The ancient Greeks believed in two kinds of time: Chronos time & Kairos time. One is quantitative, the other is qualitative. One is spent, the other is invested. One is used up, the other is used well. You have one life to live folks. Let’s be careful not to miss the moments God gives us, with him, for him, with others, for others.
You don’t have to be perfect, you only have to be present.
What’s distracting you from seeing God’s presence right in front of you?
What’s got your attention away from the most important moment or conversation that’s right in front you?
Will you pray this season for God to help you be present, in the right here, and the right now, as he was and is?
The word became flesh…and moved into my space. Can I be as present to others, as he has been and is to me?
by Jonathan Manafo | Dec 5, 2017 | Sunday Conversations
Christmas is known for lots of wonderful things. We must admit, there is something magical about it all. If you know the story or not, you simply get caught up in the season. JOY, PEACE, GENEROSITY, etc. It’s good isn’t it? It’s almost as if the goodness of Jesus, unknowingly leaks out into the world.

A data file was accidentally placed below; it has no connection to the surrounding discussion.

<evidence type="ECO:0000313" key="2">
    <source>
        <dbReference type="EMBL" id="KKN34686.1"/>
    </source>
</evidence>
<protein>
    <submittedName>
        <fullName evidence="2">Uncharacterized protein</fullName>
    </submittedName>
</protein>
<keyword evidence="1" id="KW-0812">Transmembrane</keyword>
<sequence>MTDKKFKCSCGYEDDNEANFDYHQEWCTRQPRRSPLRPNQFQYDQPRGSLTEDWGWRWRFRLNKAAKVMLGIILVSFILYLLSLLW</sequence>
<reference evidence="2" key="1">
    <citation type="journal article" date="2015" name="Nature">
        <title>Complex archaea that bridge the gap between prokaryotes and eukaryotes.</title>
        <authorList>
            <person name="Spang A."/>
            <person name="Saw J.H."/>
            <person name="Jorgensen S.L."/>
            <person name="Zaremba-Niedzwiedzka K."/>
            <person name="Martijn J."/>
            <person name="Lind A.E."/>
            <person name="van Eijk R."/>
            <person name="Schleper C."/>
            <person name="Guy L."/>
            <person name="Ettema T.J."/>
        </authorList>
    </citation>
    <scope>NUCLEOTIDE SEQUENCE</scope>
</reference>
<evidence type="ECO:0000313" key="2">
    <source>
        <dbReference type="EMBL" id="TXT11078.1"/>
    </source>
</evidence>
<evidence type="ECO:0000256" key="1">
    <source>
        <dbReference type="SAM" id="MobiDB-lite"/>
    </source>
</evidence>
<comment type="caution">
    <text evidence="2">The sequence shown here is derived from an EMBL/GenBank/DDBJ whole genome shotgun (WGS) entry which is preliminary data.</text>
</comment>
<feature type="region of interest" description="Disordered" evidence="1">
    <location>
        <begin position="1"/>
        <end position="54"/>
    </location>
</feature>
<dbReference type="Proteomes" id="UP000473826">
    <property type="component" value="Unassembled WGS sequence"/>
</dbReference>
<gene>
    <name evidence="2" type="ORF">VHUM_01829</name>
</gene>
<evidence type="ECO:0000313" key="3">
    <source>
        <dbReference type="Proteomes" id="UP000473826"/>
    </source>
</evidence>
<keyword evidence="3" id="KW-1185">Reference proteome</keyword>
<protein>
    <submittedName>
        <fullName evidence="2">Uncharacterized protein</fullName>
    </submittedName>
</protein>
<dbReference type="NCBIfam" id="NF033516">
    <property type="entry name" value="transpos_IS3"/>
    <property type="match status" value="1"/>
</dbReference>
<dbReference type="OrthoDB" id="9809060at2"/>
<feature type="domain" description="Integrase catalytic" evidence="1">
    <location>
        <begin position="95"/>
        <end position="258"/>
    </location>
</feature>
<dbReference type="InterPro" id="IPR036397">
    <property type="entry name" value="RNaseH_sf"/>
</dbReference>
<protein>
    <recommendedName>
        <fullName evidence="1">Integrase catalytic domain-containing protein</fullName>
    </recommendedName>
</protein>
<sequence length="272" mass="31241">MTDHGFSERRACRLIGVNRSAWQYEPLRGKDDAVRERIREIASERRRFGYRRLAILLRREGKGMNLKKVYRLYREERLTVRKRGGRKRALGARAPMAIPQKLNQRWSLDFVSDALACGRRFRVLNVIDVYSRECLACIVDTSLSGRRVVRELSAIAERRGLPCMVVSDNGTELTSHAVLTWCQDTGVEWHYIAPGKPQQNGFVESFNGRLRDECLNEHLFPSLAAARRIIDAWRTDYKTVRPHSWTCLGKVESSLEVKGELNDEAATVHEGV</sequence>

However, there are two SINs associated with this season as well: Gluttony & Pride. If we’re not careful, instead of appreciation and love, we feel entitlement and false expectations. Instead of gratefulness for what we have, we feel longing for what we don’t need.
Over the next few weeks, we’d love to walk through this season of advent with a healthy perspective of both the beauty in Jesus’ story & our stories. Jesus’ story of advent & arrival. Our story of becoming & really living out each moment.
Think about it – What is the best gift we can receive? PRESENCE. And what is the best gift we can give? PRESENCE.
In light of that, here’s the line we want you to remember this December:
This Christmas, try being present over perfect. Appreciate where you are instead of wishing you were somewhere else. Be grateful for what you have and stop wishing for what you don’t have. Do what it takes to present to others, as Jesus has made himself present to us.
It’s the gospels that introduce this grand idea to us. It’s the gospels that let us in on Jesus’ plan to be present to us. The story of Christmas is the story of Jesus, moving into the neighbourhood (as Eugene Peterson paraphrases so well), and being WITH the WORLD…in the HERE & NOW.